Acorn FAQ’s

QUESTION: Why should I use ASL?

ANSWER: We are a highly knowledgeable and experienced Human Resources Team. With over X years of combined HR experience we have the depth and knowledge to help partner with you. We seek to create partnerships with our clients to ensure that the services provided are flexible and tailored to meet the specific needs of the organisation.

We focus on the style and structure of each client’s business on a one to one basis to ensure a personalised service is provided.  We want to see a business achieve it’s potential and are passionate about supporting and guiding our clients through the complexities of employment law and employment relationships.

QUESTION: What types of organisations do you work with?

ANSWER: We provide HR consulting services to all types of small- and medium-sized businesses. We’ve worked with businesses in all kinds of industries, ranging from manufacturing operations, Educational establishments,  professional services, technology focused companies and retail. .

QUESTION: What is the benefit of outsourcing my Human Resources Function?

ANSWER: Getting employment law wrong can be very costly and time-consuming taking you away from your core business. Many small to mid-sized organisations typically have an individual that is responsible for  HR but generally has several other duties and wears “multiple hats”. In some cases HR duties can fall on owners and directors of these size of companies. HR Consulting can be a cost effective resource to ensure you are compliant with employment law. Most importantly it offers your organisation consistency in managing all manner of employee issues.  It also allows you the opportunity to free yourself and other employees from the administrative burden that HR can pose and enable them to focus on their man role.

QUESTION: Where can I learn more about the work you’ve done with other clients?

ANSWER: We are happy to provide client references and contacts should you wish to hear directly from our clients about their experience with our services

QUESTION How can I test your services before making a long-term commitment?

ANSWER: We prefer not to offer a retainer services and believe our last piece of work is testament to the value of the service we provide.  We offer our services on a project by project basis or as and when required.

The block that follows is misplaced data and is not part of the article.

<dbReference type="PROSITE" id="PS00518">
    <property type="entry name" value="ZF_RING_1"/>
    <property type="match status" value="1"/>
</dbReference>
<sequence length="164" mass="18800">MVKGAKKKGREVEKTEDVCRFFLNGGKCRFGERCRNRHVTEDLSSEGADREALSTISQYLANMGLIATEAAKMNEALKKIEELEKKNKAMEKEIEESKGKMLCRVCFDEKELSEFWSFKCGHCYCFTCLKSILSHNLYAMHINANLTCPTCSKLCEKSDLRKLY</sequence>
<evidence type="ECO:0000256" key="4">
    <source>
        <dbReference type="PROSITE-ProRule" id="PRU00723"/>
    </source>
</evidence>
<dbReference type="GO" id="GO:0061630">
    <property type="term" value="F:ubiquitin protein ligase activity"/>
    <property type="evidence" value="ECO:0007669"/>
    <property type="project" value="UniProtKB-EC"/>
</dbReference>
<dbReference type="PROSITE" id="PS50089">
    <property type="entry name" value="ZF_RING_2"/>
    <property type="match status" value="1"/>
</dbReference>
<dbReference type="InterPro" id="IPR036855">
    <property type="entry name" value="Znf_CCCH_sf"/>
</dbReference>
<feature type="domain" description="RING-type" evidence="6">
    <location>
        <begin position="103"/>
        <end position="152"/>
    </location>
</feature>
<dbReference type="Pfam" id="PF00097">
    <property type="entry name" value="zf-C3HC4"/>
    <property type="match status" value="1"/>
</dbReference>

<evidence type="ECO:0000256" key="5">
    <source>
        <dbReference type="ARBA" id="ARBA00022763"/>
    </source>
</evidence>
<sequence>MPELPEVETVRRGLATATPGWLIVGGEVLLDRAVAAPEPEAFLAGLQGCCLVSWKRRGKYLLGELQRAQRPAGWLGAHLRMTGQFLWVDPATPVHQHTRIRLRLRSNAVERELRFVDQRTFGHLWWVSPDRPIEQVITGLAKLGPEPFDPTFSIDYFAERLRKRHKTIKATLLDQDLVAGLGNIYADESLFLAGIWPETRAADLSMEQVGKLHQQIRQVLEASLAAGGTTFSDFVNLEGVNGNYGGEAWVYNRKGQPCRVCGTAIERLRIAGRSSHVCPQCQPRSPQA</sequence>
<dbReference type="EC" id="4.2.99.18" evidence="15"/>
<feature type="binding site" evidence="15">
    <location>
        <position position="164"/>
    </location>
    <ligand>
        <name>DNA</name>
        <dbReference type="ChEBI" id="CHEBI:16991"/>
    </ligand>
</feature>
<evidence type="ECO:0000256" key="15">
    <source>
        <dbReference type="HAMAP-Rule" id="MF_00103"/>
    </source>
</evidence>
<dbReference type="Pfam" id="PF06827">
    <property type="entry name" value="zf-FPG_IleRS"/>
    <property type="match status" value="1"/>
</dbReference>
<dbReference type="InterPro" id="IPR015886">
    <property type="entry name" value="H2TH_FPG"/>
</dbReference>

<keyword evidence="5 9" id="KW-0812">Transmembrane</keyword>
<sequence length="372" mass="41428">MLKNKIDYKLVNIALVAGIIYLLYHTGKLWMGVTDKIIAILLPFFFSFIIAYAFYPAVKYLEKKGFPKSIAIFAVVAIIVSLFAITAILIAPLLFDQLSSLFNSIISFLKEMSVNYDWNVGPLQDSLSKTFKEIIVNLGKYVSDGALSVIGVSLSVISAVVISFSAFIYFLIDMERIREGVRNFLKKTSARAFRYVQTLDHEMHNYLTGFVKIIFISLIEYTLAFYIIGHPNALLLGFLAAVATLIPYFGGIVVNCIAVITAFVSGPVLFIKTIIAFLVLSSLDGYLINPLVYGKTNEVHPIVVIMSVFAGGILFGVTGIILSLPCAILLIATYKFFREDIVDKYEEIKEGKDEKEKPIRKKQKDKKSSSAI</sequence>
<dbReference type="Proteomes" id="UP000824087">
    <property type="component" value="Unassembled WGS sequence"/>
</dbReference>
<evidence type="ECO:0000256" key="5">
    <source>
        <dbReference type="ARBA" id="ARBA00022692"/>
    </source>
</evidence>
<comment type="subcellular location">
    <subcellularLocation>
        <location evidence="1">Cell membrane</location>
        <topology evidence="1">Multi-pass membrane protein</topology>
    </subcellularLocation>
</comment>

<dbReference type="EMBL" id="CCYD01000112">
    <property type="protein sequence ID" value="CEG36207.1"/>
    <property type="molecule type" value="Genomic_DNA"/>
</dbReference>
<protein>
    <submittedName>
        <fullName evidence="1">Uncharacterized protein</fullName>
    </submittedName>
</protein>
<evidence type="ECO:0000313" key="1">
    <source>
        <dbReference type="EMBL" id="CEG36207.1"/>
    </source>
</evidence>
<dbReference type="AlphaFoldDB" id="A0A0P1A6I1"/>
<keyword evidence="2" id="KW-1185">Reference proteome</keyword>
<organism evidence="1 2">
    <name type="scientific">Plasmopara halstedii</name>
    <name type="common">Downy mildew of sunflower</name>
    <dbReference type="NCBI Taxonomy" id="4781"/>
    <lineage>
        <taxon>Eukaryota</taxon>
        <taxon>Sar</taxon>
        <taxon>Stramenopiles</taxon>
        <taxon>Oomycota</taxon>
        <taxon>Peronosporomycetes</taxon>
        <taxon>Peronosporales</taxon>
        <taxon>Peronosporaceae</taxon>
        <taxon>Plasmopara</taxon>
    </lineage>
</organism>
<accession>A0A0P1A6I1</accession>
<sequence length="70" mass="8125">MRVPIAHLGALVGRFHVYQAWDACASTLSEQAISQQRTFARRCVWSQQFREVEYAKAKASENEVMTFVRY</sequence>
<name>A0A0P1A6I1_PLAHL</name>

Following our initial consultation, we provide a written proposal clearly outlining the deliverables agreed and outline pricing.

QUESTION: What services does ASL offer?

ANSWER: It is a full scope assessment of your payroll, benefits, and administrative policies and procedures. We focus first on legal compliance and then suggestions for best practices. As a result of the Audit you get a detailed summary, suggestions for compliance and significant resources from our HR library of materials.

We support our client on all manner of topics including, disciplinary, grievance, redundancy, restructures, TUPE, case management, dismissals, engagement, retention, absence management, recruitment and managing performance.  We are equipped to deal with any HR challenge you may have.

QUESTION: Do I need to sign a written contract?

ANSWER:  We ask you to sign up to our terms and conditions, however they do not tie you in for any length of contract. Obviously we would like to work with you long term but only if the relationship works for both parties. The relationship between you as a client and us as your HR consultant is based on trust and mutual respect.  As such, it is our policy to offer our clients the flexibility to end a HR service immediately with just a phone call.

QUESTION: Do you offer on-site support?

ANSWER:  Yes

QUESTION: Who will I be dealing with?

ANSWER: You will have a client relationship owner assigned to you, but as a small team of 4 advisors, all of the team will understand your business and have access to your policies and procedures. Therefore, it doesn’t matter who you speak to you when you call they will be able to help you with your query or direct it to the most appropriate member of our team.